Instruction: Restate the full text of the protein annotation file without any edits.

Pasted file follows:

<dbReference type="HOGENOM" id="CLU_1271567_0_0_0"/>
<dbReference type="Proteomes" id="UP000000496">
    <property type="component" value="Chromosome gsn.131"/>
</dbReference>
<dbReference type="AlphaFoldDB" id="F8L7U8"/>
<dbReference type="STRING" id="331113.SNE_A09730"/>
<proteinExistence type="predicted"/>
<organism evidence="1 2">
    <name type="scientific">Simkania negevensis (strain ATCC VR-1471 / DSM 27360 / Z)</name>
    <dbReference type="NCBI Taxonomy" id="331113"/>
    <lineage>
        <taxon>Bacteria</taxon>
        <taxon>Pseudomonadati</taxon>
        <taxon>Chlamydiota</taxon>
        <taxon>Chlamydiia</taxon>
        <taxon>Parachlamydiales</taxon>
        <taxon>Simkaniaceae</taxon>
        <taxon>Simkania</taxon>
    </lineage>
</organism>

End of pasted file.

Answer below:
<dbReference type="HOGENOM" id="CLU_1271567_0_0_0"/>
<dbReference type="Proteomes" id="UP000000496">
    <property type="component" value="Chromosome gsn.131"/>
</dbReference>
<dbReference type="AlphaFoldDB" id="F8L7U8"/>
<dbReference type="STRING" id="331113.SNE_A09730"/>
<proteinExistence type="predicted"/>
<organism evidence="1 2">
    <name type="scientific">Simkania negevensis (strain ATCC VR-1471 / DSM 27360 / Z)</name>
    <dbReference type="NCBI Taxonomy" id="331113"/>
    <lineage>
        <taxon>Bacteria</taxon>
        <taxon>Pseudomonadati</taxon>
        <taxon>Chlamydiota</taxon>
        <taxon>Chlamydiia</taxon>
        <taxon>Parachlamydiales</taxon>
        <taxon>Simkaniaceae</taxon>
        <taxon>Simkania</taxon>
    </lineage>
</organism>